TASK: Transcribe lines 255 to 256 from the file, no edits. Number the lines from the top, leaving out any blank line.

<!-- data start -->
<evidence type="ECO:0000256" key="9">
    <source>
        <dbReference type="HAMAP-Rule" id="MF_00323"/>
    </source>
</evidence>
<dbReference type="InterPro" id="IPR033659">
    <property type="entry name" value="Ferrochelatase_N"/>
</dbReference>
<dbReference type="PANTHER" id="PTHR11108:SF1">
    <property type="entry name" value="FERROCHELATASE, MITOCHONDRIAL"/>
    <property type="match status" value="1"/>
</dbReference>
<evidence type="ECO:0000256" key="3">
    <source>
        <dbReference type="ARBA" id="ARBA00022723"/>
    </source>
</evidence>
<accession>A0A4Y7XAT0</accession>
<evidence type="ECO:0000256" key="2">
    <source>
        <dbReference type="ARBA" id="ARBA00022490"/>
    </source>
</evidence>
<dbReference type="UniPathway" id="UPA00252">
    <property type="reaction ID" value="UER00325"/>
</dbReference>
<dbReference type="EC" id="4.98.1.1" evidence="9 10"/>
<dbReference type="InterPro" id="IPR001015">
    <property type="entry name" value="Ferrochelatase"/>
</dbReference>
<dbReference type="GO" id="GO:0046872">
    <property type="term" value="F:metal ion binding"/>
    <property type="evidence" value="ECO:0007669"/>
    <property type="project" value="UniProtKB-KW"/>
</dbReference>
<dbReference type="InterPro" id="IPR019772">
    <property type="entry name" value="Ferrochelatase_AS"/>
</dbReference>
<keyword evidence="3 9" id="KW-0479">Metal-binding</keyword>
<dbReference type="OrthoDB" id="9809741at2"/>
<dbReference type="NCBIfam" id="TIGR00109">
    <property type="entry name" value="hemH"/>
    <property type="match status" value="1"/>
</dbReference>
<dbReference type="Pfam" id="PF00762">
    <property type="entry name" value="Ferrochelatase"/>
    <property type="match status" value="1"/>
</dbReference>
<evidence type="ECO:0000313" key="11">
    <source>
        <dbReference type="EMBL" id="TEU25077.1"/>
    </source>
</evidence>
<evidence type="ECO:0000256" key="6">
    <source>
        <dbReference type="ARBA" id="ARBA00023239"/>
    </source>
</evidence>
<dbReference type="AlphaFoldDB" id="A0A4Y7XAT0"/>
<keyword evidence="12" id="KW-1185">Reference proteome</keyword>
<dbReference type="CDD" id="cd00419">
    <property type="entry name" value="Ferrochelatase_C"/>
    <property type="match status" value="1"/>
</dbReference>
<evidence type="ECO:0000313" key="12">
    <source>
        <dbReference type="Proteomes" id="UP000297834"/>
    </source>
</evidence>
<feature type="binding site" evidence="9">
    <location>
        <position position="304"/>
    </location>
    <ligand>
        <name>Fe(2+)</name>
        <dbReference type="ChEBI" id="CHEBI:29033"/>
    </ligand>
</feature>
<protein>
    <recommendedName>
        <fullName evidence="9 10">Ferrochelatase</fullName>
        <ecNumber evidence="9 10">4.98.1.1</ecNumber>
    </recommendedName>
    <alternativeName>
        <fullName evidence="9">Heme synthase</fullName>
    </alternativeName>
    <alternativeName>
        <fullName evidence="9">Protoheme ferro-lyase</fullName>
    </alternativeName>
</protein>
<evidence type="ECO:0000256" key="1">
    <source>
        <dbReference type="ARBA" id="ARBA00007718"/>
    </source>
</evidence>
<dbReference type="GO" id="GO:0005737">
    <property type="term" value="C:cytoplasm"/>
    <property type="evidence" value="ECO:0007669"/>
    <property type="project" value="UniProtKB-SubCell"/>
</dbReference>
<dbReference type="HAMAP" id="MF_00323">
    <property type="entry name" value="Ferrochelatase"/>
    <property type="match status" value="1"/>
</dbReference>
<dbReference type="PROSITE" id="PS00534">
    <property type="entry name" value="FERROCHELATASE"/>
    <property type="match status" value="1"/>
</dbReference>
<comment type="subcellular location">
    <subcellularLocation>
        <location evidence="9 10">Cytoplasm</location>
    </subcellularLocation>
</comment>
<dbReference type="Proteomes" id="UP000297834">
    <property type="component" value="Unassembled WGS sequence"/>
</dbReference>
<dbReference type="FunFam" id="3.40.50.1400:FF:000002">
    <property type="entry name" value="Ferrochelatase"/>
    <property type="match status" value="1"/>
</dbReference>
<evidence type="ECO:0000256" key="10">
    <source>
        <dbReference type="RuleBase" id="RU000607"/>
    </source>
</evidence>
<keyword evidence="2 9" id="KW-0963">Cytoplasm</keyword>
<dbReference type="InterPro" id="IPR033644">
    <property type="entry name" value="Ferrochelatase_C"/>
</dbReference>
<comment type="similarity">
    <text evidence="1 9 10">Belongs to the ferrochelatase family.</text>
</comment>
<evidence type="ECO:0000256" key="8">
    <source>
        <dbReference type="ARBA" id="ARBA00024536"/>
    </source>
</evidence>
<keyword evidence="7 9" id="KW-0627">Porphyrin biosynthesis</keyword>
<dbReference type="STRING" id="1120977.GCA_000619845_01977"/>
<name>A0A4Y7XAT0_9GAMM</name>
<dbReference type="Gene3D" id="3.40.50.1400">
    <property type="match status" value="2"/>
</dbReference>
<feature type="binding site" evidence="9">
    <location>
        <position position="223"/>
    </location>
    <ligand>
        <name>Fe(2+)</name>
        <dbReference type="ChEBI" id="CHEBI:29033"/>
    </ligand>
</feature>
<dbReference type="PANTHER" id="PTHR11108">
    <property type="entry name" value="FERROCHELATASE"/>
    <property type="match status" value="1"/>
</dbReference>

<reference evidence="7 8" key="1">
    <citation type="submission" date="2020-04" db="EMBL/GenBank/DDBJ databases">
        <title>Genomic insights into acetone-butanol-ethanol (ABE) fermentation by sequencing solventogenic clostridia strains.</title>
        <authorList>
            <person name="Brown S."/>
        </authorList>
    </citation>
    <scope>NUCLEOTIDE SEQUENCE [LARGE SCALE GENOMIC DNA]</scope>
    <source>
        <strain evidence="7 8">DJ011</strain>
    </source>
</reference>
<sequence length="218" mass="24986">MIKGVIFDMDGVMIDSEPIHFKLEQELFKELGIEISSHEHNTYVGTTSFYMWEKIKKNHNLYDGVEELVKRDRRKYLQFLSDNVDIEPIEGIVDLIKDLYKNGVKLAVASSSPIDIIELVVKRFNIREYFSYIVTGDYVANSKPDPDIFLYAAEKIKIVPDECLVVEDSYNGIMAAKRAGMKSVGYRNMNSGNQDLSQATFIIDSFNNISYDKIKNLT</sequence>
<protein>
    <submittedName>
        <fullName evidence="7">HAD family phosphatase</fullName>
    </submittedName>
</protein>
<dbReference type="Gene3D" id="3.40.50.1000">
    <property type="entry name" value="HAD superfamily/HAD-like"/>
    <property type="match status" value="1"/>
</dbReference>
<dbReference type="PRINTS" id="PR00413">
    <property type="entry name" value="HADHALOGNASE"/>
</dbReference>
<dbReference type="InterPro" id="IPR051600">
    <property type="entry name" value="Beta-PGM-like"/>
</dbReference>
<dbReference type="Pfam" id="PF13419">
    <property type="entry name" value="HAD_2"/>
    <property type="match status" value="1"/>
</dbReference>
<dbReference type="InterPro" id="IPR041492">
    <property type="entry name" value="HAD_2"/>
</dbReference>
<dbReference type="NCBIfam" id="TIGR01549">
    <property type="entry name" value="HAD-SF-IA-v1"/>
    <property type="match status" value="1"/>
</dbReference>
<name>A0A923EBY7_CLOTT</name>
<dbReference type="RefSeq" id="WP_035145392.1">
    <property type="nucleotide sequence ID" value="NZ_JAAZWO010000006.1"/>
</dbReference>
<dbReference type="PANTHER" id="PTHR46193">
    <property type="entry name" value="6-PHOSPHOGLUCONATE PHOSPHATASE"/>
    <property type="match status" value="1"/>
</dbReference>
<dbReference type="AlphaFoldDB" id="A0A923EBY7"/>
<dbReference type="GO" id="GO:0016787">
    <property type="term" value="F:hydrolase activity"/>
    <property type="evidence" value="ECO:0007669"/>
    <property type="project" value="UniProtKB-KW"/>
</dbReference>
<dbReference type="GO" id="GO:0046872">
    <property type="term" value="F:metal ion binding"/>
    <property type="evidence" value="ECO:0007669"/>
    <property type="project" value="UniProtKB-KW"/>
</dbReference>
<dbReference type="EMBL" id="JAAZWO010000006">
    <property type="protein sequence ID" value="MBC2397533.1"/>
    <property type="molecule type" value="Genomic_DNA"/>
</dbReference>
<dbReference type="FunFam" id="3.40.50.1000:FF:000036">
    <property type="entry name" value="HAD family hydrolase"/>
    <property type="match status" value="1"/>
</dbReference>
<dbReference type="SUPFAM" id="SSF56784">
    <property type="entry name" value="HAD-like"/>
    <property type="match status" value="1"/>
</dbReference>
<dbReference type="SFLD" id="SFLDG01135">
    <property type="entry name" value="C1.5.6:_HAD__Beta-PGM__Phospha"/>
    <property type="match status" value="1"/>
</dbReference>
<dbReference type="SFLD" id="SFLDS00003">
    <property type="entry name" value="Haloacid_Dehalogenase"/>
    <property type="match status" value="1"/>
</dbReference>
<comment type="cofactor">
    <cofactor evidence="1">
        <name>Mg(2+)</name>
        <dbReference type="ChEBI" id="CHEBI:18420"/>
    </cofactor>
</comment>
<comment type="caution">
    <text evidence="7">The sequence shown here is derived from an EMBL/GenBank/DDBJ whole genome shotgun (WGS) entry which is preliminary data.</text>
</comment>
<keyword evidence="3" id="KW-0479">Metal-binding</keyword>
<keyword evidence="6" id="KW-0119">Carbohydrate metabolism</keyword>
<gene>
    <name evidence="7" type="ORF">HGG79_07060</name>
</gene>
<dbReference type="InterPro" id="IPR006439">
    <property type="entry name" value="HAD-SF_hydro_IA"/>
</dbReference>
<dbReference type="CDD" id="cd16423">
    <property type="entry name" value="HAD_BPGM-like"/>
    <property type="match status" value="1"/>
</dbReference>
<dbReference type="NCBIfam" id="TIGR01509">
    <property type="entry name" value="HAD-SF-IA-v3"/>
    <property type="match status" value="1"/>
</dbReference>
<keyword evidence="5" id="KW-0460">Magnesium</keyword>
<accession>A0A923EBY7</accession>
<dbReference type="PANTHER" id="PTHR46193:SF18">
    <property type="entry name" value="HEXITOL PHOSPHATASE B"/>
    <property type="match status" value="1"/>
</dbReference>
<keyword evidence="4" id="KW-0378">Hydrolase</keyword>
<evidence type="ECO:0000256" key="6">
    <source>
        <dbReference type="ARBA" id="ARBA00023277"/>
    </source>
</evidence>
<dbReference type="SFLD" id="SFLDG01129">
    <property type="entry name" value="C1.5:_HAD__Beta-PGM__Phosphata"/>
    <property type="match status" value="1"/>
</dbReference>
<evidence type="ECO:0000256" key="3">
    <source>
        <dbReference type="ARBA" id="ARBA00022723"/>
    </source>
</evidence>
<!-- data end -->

</dbReference>
<dbReference type="NCBIfam" id="TIGR01509">